What it is: Apple Pay connects to your credit card, allowing you to make purchases without giving up your credit card number.
Before Apple introduced Apple Pay, they introduced TouchILD, a fingerprint sensor on the iPhone. Most people thought that using a fingerprint to unlock your iPhone was interesting, but not crucial. However Apple likely didn’t introduce TouchID for the relatively trivial taks of unlocking a phone but to support Apple Pay.
The idea behind Apple Pay is that you link a credit card to Apple Pay and now you can make payments through your iPhone. To verify that it’s really you making the purchase, you have to use TouchID to recognize your fingerprint. This keeps a thief from stealing your iPhone and making purchases through your Apple Pay account.
Apple Pay protects consumers by preventing the retailer from receiving your credit card number. In the past, each time you charged a purchase on your credit card, the retailer would get a copy of your credit card number. That’s why hackers would break into the computer networks of major retailers like Target to steal the tens of thousands of credit card numbers stored from so many credit card transactions. In the past, credit cards were highly risky ways to make purchases.
Apple Pay prevents a retailer from ever seeing your credit card number so nobody knows your credit card number but you and your bank. By requiring fingerprint validation, Apple Pay makes it nearly impossible for someone to make purchases through your Apple Pay account. Now Apple has moved Apple Pay to online shopping.
Normally when you purchase anything online, you have to type your credit card number. Not only does this store your credit card number on an online retailer’s computer (where hackers can find it), but it also allows anyone peeking over your shoulder to see your credit card number as well. Keystroke loggers, secretly installed on a computer, can also capture your credit card number as you type.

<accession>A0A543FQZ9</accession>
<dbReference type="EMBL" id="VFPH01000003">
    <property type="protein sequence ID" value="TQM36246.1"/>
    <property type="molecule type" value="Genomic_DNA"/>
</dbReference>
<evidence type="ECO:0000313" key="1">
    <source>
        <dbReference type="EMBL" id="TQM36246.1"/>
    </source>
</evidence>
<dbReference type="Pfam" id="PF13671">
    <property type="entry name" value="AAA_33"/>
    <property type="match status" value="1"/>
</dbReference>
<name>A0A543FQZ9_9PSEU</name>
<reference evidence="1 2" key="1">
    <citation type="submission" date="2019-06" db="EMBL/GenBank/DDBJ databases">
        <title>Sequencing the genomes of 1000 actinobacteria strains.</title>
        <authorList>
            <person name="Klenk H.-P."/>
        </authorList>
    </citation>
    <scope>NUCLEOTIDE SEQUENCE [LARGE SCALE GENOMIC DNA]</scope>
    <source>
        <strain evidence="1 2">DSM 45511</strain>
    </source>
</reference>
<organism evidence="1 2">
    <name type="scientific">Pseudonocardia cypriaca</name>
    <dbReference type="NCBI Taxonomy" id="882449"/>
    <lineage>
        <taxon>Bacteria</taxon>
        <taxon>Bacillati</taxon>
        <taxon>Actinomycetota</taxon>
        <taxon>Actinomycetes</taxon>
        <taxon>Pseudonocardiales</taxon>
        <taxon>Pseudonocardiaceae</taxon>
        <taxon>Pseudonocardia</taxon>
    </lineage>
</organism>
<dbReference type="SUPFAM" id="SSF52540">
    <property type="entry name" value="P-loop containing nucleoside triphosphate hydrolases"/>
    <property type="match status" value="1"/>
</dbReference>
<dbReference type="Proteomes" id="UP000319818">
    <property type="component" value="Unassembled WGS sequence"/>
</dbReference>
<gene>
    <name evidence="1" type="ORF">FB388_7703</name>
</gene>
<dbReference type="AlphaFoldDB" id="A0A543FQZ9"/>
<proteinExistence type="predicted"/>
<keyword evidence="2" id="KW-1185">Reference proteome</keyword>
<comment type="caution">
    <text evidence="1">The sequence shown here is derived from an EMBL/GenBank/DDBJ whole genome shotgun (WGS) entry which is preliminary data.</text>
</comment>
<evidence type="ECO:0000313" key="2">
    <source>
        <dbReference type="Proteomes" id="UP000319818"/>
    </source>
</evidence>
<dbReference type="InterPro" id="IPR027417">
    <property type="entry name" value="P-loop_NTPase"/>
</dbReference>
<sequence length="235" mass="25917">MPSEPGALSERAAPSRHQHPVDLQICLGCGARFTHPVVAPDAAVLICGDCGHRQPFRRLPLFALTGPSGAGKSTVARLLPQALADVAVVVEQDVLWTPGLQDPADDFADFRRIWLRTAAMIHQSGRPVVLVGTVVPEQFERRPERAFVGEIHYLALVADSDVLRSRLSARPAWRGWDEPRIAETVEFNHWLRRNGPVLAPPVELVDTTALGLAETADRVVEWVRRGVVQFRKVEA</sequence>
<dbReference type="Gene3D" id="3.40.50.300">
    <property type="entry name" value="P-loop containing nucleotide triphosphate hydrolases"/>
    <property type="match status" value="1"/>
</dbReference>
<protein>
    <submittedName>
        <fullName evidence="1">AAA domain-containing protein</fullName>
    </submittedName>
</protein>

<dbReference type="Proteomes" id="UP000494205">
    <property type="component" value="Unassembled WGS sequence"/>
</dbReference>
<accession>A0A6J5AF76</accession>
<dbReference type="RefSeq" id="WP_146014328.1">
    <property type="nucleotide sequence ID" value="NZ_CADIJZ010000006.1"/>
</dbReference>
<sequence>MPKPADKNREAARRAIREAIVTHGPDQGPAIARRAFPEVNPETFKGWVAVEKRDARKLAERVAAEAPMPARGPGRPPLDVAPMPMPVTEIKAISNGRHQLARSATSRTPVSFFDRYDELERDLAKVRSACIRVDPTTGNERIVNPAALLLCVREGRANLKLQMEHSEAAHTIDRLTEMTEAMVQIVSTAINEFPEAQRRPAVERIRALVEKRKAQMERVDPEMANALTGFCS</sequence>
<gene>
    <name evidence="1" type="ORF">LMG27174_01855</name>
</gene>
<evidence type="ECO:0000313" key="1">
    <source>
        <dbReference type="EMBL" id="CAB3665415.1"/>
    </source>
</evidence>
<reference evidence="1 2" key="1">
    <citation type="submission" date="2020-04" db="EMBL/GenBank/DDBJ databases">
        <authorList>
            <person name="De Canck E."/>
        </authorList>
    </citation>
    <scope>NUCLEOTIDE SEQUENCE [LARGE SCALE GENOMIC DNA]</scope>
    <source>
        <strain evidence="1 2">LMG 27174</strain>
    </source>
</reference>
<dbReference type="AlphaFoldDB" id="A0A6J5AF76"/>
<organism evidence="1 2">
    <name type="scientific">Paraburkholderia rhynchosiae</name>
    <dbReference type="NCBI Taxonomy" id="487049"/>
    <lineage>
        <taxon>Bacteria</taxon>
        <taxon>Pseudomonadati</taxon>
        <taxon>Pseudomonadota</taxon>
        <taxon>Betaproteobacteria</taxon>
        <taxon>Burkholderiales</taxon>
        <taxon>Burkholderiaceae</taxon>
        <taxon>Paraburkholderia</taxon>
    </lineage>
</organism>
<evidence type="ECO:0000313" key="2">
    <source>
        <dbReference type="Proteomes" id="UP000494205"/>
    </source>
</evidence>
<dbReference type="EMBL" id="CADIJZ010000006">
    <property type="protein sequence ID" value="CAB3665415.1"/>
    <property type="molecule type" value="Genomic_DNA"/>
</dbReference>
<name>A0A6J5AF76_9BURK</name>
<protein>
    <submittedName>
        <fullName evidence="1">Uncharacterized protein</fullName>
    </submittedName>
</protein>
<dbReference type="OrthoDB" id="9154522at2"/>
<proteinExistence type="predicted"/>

Apple Pay avoids all that by simply letting you shop online and purchase items using Apple Pay. To verify your Apple Pay account, you just have to put your iPhone near your Macintosh and use TouchID to verify your purchase. Now your credit card number is safely hidden from everyone.
What makes Apple Pay unique is that it’s not just a contactless payment system like rivals Samsung Pay and Android Pay. Instead, Apple Pay is an entire ecosystem. Once you get used to using Apple Pay on your iPhone, Apple Watch, or Macintosh, chances are good you’ll never switch to Android or another mobile operating system. To shop with Apple Pay in a store, you can use an iPhone or Apple Watch. To shop online with Apple Pay, you need an iPhone and a Macintosh.
If you choose Samsung Pay, you’ll be limited to using it only on Samsung devices. If you choose Android Pay, you can use it on any Android device, which makes Android Pay far more attractive than Samsung Pay. However, to purchase items online with Android Pay requires fingerprint verification, which means you need to get an Android device that supports fingerprint recognition. You an still duplicate the features of Apple Pay with Android Pay, but it’s not as convenient.
The main purpose of both Apple Pay and Android Pay is to get people hooked on using this payment system so it will be harder to switch to a rival device. Apple Pay makes it easy to pay with an iPhone (with fingerprint verification) and Apple Watch (that uses its sensors to verify it’s you wearing the Apple Watch). Apple Pay can seamlessly make online payments by connecting to an iPhone and presumably also an Apple Watch. If you have Apple Pay, you either have an iPhone or an Apple Watch. To use Apple Pay online, you just need a Macintosh, so Apple Pay can be an indirect way to increase Macintosh sales and keep current Macintosh users loyal as well.
Apple Pay isn’t just another me-too payment system like Samsung Pay, but an entire integrated system that lets you make safe, secure purchases with an iPhone, Apple Watch, and Macintosh. The more people continue using Apple Pay, the more likely Apple Pay (and Android Pay to a lesser extent) will become the standard for secure credit card transactions. When hackers keep stealing credit card numbers but Apple Pay users are unaffected, more people will gravitate towards the security of Apple Pay.
So expect to make more purchases using Apple Pay in the future. It’s for your own security, but it’s also for Apple’s long-term benefit.